Title: The Girl in the Garden
Author: Kamala Nair
Synopsis (Courtesy of Powell’s Books):
“The redemptive journey of a young woman unsure of her engagement, who revisits in memory the events of one scorching childhood summer when her beautiful yet troubled mother spirits her away from her home to an Indian village untouched by time, where she discovers in the jungle behind her ancestral house a spellbinding garden that harbors a terrifying secret.”
Thoughts: The Girl in the Garden by Kamala Nair is another fascinating look into the Indian culture. With its hidden secrets, dark pasts,and fanciful setting, the story has all the trappings of a fairy tale. The lines between reality and fantasy blur slightly as Ms. Nair weaves her story of family and love through the mystical setting of India.
As its main character, Rahkee is both strong, independent, surprisingly fragile and utterly sympathetic. Her fragility is surprising, as is her sympathetic nature because that is not how she is portrayed as the story opens. Rather, she is the heartless fiancee of an unknown man who runs away in the dark of night in order to find closure with her past. This supposed heartlessness gradually becomes pain and anguish as the reader gets to know Rahkee and how her summer in India frames the beginning of the novel.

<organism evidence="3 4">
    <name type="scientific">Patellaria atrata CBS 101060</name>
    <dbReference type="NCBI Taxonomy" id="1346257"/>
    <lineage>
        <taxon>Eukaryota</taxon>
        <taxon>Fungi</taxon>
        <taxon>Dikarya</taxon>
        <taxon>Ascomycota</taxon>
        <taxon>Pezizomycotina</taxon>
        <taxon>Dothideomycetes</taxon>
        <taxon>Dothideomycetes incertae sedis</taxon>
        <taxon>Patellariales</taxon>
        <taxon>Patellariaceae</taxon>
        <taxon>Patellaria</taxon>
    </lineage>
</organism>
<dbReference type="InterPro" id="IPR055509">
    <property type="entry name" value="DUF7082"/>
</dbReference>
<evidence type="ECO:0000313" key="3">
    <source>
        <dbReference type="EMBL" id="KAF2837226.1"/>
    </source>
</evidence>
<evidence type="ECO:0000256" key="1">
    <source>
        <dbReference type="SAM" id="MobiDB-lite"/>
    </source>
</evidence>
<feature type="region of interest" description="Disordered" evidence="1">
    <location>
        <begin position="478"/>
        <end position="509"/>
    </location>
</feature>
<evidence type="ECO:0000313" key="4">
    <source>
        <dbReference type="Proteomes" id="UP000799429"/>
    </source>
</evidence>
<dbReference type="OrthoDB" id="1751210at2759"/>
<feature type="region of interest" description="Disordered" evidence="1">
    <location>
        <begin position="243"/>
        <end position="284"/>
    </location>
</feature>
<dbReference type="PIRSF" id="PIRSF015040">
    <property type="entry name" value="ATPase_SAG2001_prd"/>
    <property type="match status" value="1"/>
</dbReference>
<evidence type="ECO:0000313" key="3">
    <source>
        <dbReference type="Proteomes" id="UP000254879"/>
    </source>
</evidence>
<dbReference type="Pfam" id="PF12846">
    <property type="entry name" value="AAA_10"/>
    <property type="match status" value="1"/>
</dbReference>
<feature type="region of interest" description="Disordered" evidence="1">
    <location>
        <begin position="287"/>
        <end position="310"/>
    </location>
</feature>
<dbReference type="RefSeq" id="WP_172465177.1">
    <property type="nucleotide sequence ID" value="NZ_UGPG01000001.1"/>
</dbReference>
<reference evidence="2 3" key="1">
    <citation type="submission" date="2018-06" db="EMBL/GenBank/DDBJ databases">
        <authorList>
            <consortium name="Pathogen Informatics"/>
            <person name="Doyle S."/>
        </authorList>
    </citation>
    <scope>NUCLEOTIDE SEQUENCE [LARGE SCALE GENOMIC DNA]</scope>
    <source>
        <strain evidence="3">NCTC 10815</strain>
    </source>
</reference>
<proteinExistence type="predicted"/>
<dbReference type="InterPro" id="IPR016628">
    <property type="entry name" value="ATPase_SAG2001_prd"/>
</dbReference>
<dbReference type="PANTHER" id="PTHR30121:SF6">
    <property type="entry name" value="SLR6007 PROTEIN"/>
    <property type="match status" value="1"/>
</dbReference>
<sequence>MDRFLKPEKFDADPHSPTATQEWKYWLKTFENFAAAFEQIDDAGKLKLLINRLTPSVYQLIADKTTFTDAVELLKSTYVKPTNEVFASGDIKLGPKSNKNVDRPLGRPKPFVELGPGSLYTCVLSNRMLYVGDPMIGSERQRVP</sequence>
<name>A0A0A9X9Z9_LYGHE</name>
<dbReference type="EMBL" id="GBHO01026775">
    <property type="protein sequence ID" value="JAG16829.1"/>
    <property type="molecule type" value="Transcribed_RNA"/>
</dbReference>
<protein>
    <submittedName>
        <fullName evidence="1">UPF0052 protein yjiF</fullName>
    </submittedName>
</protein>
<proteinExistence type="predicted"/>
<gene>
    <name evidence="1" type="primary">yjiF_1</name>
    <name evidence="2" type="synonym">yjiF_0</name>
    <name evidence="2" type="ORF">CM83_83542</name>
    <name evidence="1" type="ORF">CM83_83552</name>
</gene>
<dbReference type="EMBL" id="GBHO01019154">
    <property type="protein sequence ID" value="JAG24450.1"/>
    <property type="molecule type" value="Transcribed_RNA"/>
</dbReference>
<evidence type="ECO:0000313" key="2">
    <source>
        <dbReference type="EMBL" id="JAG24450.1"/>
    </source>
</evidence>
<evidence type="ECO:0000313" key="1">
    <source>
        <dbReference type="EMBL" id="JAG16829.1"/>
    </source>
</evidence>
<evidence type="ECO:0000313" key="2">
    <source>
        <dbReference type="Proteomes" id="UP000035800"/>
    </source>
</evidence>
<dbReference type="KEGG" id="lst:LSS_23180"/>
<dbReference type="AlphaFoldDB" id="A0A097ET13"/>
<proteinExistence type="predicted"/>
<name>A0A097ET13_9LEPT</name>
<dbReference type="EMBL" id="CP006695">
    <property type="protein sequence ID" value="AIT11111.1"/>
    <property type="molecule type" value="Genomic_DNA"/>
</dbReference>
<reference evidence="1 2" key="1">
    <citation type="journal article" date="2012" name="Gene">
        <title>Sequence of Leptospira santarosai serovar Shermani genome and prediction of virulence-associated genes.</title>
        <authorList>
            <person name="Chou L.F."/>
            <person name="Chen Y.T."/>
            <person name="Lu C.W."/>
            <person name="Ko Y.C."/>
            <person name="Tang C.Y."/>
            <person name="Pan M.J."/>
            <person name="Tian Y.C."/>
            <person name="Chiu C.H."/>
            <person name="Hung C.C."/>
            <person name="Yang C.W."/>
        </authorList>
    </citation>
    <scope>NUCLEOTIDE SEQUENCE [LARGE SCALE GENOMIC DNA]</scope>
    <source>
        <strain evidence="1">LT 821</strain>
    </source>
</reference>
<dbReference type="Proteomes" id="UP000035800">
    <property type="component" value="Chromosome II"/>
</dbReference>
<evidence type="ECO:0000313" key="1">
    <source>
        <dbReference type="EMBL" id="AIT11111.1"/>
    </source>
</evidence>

Like all good fairy tale heroines, Rahkee must do battle with her family’s tormentors and break down the walls, both figurative and literal, that prevent her entire family from experiencing true happiness. She does this with a fierceness that contradicts her initial indecision and flight, especially as she maintains her child-like innocence and sense of wonder through the retelling of the story. As Rahkee begins to fight for answers and the truth while standing up to generational, cultural, and physical barriers, she becomes the heroine and knight in shining armor all in one.
The Girl in the Garden gets some of its more fanciful elements from the Indian backdrop. The peacock roaming the garden, Ayurvedic practices healing terminally ill patients, the colorful saris, the bounteous food, the lush forests, the rules and requirements of Indian society – these all describe a world completely foreign to most Western readers. The unfamiliarity of these elements blurs the edges between fantasy and reality and enhances the fairy tale feel.
For all of its breathtaking descriptions, The Girl in the Garden is ultimately the story of the power of love and its redemptive as well as its destructive powers over entire generations. Utterly absorbing, the reader is drawn into the story from the opening lines, while the vibrant setting and well-structured narration fully immerses the reader into this spellbinding story.
Thank you to NetGalley for my e-galley!